These recent changes to the Quad raise several questions about its future trajectory. What are the drivers of engagement, the domestic support, and the bureaucratic capacity in the four countries to continue investing in the Quad?  How well does the Quad’s new working-group structure function, and will the working groups be able to deliver tangible results? How has the Quad’s agenda evolved, and will it return to its initial focus on security challenges? Are the Quad countries open to cooperation with additional countries and, if so, what form will this take?

This paper analyzes these questions drawing on recent publications, official statements, and interviews with key experts and policymakers in the four countries. In doing so, it offers five key takeaways into the Quad as an evolving part of the Indo-Pacific architecture, as well as a vehicle for achieving the goals of its four member countries.

Since its revival in 2017, the Quad has been elevated to a leader-level dialogue, it has begun issuing joint statements, and it has developed a new working-group structure to facilitate cooperation

First, in terms of institutionalization and internal goals, there is little interest among the member countries in further institutionalizing the Quad by establishing a secretariat or adopting a charter. All four consider the flexible nature of the grouping to be an asset. At the same time, the Quad partners have increased their alignment on strategic issues and aim to continue doing so in the near future by solidifying ties within the grouping.

Đọc tiếp The Future of the Quad and the Emerging Architecture in the Indo-Pacific

As one political generation fades, who will take their place?

foreignpolicy.com – JUNE 16, 2022, 5:00 PM

Demonstrators carry pictures of former Pakistani President Pervez Musharraf, during a protest in Karachi on Dec. 24, 2019. RIZWAN TABASSUM/AFP VIA GETTY IMAGES

This week brought news that the health of two former South Asian leaders has taken a turn for the worse. Former Pakistani President Pervez Musharraf, who ruled the country as a military dictator for nearly a decade in the 2000s, is hospitalized with a rare and incurable disease that causes organ damage. In Bangladesh, former Prime Minister Khaleda Zia, who served two separate terms, had a heart attack.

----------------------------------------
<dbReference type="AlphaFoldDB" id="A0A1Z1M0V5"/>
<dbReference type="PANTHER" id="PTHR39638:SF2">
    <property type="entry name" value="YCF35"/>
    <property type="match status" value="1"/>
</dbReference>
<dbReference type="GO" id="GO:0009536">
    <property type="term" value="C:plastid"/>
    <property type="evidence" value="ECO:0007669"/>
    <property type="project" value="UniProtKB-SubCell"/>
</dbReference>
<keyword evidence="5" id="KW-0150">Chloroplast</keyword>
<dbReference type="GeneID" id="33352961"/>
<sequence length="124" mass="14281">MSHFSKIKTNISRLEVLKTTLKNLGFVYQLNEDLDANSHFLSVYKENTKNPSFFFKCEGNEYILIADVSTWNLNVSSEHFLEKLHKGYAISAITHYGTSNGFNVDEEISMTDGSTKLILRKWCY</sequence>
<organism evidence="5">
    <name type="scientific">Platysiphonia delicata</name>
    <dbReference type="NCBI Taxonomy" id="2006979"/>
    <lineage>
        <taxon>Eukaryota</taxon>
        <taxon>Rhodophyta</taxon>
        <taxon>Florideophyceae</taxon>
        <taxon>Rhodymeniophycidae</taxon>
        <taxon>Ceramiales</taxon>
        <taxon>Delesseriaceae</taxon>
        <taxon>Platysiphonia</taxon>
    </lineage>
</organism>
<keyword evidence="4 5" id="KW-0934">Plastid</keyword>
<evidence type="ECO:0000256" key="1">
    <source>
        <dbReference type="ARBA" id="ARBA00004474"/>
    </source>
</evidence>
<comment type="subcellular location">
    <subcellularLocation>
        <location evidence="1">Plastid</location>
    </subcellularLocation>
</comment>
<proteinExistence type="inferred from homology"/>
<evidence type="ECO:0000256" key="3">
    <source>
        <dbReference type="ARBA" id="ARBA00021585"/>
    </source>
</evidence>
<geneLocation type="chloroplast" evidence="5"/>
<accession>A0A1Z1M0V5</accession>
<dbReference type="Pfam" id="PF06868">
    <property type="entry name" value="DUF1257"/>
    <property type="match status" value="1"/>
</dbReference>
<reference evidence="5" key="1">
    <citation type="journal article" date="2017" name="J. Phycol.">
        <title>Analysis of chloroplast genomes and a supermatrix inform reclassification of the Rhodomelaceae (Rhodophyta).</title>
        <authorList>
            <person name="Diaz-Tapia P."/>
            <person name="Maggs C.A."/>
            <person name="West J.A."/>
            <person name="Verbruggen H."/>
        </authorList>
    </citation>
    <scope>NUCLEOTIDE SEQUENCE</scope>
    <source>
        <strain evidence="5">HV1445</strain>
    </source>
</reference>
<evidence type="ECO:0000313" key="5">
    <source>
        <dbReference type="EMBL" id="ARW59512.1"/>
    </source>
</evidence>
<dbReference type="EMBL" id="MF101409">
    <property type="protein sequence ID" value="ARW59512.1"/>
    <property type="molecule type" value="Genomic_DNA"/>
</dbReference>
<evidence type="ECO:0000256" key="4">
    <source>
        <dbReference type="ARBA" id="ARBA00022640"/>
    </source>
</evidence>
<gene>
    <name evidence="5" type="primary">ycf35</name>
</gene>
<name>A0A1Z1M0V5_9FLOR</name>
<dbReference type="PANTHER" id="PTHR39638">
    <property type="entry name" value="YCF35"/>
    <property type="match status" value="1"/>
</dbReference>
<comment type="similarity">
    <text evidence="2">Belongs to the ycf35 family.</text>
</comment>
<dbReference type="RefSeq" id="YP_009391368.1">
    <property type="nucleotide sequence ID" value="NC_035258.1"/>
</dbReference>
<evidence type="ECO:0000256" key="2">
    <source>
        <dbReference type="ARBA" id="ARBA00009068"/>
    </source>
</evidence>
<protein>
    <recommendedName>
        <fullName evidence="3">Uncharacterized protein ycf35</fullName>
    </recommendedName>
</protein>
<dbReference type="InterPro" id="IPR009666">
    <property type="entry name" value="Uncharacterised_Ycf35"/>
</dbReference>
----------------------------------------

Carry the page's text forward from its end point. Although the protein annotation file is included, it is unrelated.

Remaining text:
That many South Asian leaders have reached old age speaks to the relative improvement in the region’s political stability, after decades when executions by coup or assassinations were not uncommon in some countries. Former Indian Prime Minister Manmohan Singh and former Pakistani Prime Minister Nawaz Sharif have each recently experienced health issues. India lost one former prime minister in 2018, and Pakistan has lost two former leaders since 2020.

Đọc tiếp As one political generation fades, who will take their place?

Security and Economic Challenges for Taiwan in Cross-Strait Relations

Home » Security and Economic Challenges for Taiwan in Cross-Strait Relations

Taiwan

Security and Economic Challenges for Taiwan in Cross-Strait Relations

Chien-pin Li is Professor of Political Science and Dean of the College of Humanities and Social Sciences at Sam Houston State University. Before his current position, he taught at Kennesaw State University for 26 years, and was a founding member of the China Research Center. He received his Ph.D. in Political Science from the University of Iowa and was an Associate Research Fellow at Academia Sinica (Taipei, Taiwan), a Senior Fellow at the Atlantic Council of the United States (Washington, D.C.) and a Research Fellow at the Pacific Cultural Foundation (Taipei, Taiwan). His teaching and research interests focus on East Asian political economy, including trade disputes, trade negotiations, and regional integration. He is the author of Rising East Asia: The Quest for Governance, Prosperity, and Security (2020) and has published articles in Asian Survey, Pacific Review, Issues & Studies, International Studies Quarterly, and other journals.